Six Questions for Lee Casement – In The Guestroom
Self-taught musician Lee Casement has worked with literally dozens of Kingston musicians on the three albums he has recorded as In The Guestroom. While he has played in various “traditional” bands – focusing on a certain sound – his desire to explore other genres has led him to create his own unique albums that vary in style as well as the musicians who play on them. In The Guestroom is about to release their third album, Part 3: Redemption in Disguise this Friday, March 28th at 7:30pm at Next Church at 89 Colborne Street. The album and the show will be full of collaborations by local musicians of all styles and walks of life, providing something for everyone. Admission is pay what you can.
1. Tell us a bit about yourself and your musical background.
I have no formal musical training. I took one guitar class in high school, but that’s it. I play by ear, and always have. The older I’ve gotten, the more of a homebody I’ve become. It gets harder and harder to get out and play until 2am, and still get up at 6am with the kids, but I just LOVE music too much to ever quit!
2. Many know you as the bassist for Telefoto and Ianspotting. How did these and other musical endeavors bring you to your current project, In The Guestroom? Can you tell us a bit about its evolution?
I played bass for 10 years with Flood, and when that ended, I started with Brad Smith and Tim Forbes with Telefoto. This is when I really started contributing ideas to songs, and even wrote some chord progressions that blossomed into (in my opinion) some pretty rad Telefoto songs. Writing with Brad inspired me to keep at it. I ended up having way more song ideas than Telefoto could work on. I decided that I should start this little side project and write songs with a bunch of different singer/songwriters. I’m not a singer by any stretch, and the “melody” part of songwriting has always eluded me. I figured I would try something like Slash, or Neverending White Lights…their projects are filled with different “guest” vocalists.
The first In The Guestroom album started as just an excuse to collaborate with different people. I wrote songs with my cousins (Ryan Bresee and Lisa Menard), musicians I had played with in the past (Doug van der Horden and Rob McDougall), and I took a shot in the dark and asked one of my favourite artists to do a song (Chris Koster). When he said yes, I was stoked! It’s amazing what you can get by just asking!
I did a couple of gigs to promote the album, figuring it was likely a one-off sort of thing. Around this time, Telefoto ended, and I had a number of other musicians/singers/songwriters approach me saying that they wished I had asked them to be a part of it. So, with nothing else on tap, I naturally launched into recording a second album. In The Guestroom Part 2: By Design or By Desire took a long time to record because I tried to include as many musicians as possible. Not just guest vocalists, but musicians of all types. To give you an idea, that album has 9 songs and 6 drummers. I thought it would be great to just include as many of my friends/acquaintances as possible. In the end, I have no regrets, but I will say that it was difficult to try to coordinate recording time with everyone’s schedules, etc.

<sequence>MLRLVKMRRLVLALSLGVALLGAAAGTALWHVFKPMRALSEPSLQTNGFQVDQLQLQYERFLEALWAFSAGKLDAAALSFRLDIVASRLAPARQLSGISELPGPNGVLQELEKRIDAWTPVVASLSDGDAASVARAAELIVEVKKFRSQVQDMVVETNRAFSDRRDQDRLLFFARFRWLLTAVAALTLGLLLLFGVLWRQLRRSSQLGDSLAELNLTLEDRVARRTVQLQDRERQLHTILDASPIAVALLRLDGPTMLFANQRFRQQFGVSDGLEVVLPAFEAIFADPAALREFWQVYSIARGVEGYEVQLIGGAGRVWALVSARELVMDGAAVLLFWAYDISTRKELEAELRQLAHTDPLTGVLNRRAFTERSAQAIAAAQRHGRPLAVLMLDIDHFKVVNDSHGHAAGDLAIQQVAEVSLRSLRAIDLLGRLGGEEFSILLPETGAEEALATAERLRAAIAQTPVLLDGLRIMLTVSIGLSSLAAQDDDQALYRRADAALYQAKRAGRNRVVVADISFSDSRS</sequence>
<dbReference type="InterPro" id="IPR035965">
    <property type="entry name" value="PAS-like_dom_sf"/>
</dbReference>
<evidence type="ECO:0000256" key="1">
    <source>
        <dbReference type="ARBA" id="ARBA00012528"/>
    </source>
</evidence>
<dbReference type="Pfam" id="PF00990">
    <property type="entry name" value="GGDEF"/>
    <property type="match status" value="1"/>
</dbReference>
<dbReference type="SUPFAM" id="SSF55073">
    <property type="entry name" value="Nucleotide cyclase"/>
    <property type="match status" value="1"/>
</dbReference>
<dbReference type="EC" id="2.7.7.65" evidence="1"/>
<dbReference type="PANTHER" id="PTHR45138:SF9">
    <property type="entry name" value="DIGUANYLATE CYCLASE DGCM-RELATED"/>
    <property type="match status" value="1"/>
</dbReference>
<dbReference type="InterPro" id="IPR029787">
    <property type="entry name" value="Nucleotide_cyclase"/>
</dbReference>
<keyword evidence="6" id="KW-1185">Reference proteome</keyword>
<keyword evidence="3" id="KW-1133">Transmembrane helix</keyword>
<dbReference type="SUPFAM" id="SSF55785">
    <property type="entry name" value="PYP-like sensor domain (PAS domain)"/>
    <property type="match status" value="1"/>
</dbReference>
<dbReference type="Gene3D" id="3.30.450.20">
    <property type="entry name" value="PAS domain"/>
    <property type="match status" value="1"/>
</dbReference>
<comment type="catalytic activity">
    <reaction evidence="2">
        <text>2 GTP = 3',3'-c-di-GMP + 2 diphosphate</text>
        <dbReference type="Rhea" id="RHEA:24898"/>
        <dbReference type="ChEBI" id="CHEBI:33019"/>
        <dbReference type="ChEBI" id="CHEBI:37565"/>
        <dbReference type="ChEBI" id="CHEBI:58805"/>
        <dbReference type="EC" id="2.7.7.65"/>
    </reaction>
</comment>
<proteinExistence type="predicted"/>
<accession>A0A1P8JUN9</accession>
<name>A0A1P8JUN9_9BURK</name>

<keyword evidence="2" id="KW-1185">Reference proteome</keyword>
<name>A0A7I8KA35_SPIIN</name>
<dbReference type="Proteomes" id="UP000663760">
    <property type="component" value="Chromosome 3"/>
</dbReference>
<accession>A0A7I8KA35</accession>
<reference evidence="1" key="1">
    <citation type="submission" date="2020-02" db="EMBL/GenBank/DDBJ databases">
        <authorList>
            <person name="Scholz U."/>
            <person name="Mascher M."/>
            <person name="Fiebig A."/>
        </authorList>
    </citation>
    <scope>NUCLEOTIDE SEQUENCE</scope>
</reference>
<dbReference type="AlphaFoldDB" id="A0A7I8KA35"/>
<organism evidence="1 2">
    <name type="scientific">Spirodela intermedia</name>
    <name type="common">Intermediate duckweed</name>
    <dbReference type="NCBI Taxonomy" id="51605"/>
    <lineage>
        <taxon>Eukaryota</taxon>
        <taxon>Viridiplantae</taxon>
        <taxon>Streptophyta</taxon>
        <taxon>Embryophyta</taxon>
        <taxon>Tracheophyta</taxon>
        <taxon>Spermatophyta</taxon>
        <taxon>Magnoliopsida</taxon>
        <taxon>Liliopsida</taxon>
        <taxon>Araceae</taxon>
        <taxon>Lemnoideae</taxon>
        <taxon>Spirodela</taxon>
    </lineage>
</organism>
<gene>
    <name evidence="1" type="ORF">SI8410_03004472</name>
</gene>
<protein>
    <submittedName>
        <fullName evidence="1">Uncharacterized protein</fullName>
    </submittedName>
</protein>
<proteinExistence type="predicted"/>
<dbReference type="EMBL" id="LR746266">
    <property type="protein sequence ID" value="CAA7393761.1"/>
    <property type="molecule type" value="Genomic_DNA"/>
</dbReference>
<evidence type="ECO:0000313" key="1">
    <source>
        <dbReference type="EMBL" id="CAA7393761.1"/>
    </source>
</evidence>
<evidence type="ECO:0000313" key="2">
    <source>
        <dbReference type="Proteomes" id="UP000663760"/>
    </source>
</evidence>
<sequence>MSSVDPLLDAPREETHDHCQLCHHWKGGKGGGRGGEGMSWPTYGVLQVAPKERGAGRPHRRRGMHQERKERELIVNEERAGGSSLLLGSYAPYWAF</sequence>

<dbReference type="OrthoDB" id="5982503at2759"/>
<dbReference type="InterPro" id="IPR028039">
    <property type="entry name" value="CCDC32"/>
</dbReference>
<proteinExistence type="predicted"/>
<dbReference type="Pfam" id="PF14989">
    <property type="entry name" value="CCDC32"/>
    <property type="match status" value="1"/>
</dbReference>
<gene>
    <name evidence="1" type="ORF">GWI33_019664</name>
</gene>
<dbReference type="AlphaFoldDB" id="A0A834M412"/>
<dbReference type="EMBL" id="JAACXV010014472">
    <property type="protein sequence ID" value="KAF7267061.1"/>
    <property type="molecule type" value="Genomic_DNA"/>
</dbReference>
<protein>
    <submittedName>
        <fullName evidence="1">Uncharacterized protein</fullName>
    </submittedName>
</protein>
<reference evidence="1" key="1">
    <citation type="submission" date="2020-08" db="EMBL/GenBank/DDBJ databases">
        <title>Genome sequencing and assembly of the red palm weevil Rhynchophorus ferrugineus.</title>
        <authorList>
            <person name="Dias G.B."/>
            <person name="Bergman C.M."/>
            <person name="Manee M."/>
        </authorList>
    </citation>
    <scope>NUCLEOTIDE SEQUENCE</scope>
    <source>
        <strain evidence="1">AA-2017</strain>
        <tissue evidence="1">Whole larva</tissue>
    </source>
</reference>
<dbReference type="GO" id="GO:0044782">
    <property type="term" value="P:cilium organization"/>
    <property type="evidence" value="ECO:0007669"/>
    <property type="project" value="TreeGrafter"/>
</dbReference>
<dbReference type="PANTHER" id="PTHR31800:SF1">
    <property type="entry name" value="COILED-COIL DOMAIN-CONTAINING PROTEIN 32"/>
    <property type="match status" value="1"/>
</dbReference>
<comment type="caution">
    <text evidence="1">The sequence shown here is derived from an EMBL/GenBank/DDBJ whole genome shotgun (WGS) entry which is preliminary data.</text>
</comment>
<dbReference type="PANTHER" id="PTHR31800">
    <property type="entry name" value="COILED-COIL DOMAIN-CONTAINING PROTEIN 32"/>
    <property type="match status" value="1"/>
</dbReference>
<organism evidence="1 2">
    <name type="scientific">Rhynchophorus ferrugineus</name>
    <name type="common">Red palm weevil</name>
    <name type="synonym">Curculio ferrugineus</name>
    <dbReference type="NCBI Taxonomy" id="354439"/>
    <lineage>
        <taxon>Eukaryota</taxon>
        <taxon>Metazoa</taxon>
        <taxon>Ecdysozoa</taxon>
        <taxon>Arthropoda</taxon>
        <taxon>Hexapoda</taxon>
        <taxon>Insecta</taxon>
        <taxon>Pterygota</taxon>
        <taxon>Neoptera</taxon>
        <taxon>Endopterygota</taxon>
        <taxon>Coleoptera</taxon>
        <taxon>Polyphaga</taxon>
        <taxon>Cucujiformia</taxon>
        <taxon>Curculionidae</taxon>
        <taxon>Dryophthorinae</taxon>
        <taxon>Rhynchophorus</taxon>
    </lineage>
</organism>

Part 3 came along after I started playing bass with Ianspotting. I spent some time in Shaun Weima’s studio just learning Ianspotting songs, and struck up a deal with Shaun to record an album there. This time around, I wanted to record a lot of the “music” by myself. Shaun collaborated with all the writing this time around. When you’re in a room with someone as mutli-talented as him, and he grabs a guitar because he’s got an idea to contribute to a song, you turn him loose! I developed a really good writing partnership with him, and thoroughly enjoyed recording with him.
3. In The Guestroom is your baby. You do all the writing but you collaborate with a wide variety of Kingston musicians. How do these collaborations come to be, and how much input do the guest performers have in the development and outcome of the final product?
Guest performers have a great amount of input in the development and outcome of the final product. I like people to be happy, and if someone has been kind enough to put time and energy into writing and recording a song with me, I definitely want them to be pleased with it and proud of it! That being said, Shaun has empowered me with this recording. He’s been in my ear the whole time, reminding me that it is my project, and ultimately I have to make the tough calls, and I have to be the one who is happy with the final outcome.While working with so many people, I run the risk of not liking absolutely everything that others contribute to the songs. I’ve been really lucky that I’ve loved everything that has come across the table. It’s actually shocking to me how many great vocal hooks have been written for these songs! It’s awesome!
As far as how the collaborations come to be, every single one is different. Looking specifically at this album, I had worked with Chris Murphy (of Crooked Wood) on a previous album, and I wanted to do songs with Steve Kennedy and Jon McLurg – the other members of Crooked Wood. That came about as simple as me just texting them and asking. I ran into Jake Deodato at Kingston Soundworks. “Hey man, wanna do a song?” Simple.